beating a dead horse
fyndorian
nothing like using an idiom but that isn't the question....i'm going to answer the 'whole 9 yards' thing cuz you don't have the right answer....it predates prison yards and ships and the like....remember the phrase 'full tilt' as in meaning to go forward? the phrase was a fractured form of 'full kilt' and yes, the phrases are related. The whole 9 yards went back to the early Scots. Their kilts were worn in either the 'dress' mode or 'everyday' mode. When worn as 'dress' the plaid was 9 yards long when including the part that used to wrap wrapped around and then over the shoulder. To wear or 'go' the 'whole 9 yards' mean to go all out to impress or better yet, to intimidate with either stature or wealth.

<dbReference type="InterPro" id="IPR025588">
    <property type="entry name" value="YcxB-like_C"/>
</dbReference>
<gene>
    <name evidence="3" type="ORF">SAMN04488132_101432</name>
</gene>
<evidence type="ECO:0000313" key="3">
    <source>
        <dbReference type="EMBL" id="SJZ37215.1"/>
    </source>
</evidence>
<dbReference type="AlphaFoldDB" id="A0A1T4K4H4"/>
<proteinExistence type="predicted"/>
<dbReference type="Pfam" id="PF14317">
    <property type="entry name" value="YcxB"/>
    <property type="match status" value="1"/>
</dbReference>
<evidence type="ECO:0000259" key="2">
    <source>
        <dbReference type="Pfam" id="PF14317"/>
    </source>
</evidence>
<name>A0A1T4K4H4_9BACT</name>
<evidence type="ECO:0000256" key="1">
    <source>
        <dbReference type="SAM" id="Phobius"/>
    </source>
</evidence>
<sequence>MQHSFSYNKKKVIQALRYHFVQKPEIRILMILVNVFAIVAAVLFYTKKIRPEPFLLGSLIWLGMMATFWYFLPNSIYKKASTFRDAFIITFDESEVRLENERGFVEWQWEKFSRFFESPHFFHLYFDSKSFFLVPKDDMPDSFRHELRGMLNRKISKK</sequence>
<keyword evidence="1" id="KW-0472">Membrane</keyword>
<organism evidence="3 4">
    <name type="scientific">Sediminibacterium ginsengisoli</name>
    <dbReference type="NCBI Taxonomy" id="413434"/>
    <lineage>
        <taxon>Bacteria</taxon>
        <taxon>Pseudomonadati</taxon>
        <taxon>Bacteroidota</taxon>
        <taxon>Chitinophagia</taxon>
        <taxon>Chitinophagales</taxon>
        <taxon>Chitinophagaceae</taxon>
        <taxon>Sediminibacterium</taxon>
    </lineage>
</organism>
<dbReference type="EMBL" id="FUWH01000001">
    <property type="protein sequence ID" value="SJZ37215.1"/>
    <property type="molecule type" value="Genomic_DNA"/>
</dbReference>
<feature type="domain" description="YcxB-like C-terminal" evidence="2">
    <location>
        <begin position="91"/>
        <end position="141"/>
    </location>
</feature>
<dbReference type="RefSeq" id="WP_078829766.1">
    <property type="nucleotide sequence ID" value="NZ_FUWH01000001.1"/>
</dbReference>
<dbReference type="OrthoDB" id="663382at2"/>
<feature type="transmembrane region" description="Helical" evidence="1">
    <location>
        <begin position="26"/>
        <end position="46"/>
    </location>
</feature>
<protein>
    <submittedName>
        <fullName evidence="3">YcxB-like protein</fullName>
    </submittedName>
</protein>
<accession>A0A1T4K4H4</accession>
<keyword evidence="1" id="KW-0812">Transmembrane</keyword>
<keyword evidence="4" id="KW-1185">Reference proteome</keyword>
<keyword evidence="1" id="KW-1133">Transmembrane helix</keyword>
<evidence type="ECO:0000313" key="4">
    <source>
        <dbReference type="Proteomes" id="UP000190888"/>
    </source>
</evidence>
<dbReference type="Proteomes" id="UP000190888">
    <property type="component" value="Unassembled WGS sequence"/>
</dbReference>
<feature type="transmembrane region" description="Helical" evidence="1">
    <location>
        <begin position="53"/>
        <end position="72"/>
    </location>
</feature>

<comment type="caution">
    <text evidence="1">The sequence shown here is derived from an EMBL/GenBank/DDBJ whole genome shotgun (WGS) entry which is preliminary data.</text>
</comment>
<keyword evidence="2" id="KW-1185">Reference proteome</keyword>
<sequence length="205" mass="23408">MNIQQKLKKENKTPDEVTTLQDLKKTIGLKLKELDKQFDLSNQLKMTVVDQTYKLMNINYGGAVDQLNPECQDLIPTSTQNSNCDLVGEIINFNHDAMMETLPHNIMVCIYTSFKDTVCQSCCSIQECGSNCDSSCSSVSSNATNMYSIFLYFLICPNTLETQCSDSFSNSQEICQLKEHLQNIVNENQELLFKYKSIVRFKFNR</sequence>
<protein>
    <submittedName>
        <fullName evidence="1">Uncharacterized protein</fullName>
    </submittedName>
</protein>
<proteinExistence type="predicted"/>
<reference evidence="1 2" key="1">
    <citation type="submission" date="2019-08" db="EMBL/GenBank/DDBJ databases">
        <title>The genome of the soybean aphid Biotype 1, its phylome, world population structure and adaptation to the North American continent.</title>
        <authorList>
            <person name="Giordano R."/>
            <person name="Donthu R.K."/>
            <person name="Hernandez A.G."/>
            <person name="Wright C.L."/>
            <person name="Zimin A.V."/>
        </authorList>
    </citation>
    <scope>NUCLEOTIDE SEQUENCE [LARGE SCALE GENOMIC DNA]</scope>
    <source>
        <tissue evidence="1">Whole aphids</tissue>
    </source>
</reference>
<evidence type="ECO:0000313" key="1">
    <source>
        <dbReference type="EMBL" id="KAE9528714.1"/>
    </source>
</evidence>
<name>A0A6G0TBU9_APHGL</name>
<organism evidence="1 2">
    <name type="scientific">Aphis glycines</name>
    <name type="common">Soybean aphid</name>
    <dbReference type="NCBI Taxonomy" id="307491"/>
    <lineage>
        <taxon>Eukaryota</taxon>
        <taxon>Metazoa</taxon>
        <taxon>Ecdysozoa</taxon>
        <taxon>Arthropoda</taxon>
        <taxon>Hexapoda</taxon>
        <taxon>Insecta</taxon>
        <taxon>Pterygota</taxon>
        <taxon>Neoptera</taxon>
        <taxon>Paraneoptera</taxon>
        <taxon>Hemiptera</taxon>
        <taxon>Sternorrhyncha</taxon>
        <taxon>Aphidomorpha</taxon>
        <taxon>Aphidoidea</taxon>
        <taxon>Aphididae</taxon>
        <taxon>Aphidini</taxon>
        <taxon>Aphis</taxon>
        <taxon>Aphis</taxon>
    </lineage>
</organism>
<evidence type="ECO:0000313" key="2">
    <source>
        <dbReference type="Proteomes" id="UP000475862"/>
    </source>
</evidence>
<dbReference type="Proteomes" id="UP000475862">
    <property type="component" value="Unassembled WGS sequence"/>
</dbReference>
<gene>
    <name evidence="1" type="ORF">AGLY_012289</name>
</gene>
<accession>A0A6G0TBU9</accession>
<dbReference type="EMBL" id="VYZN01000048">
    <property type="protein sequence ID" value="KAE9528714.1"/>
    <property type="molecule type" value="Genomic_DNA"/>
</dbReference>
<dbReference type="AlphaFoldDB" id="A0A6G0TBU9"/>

ularry
I was told the expression came from the ammo belts used during WWII in US fighter aircraft. They were 9 yeareds long. When a returning fighter was asked by his crew chief how harrowing the mission was, he would respond that I used "The whole nine yards" if he ran out of bullets.
ularry
I was told the expression came from the ammo belts used during WWII in US fighter aircraft. They were 9 yards long. When a returning fighter was asked by his crew chief how harrowing the mission was, he would respond that I used "The whole nine yards" if he ran out of bullets.
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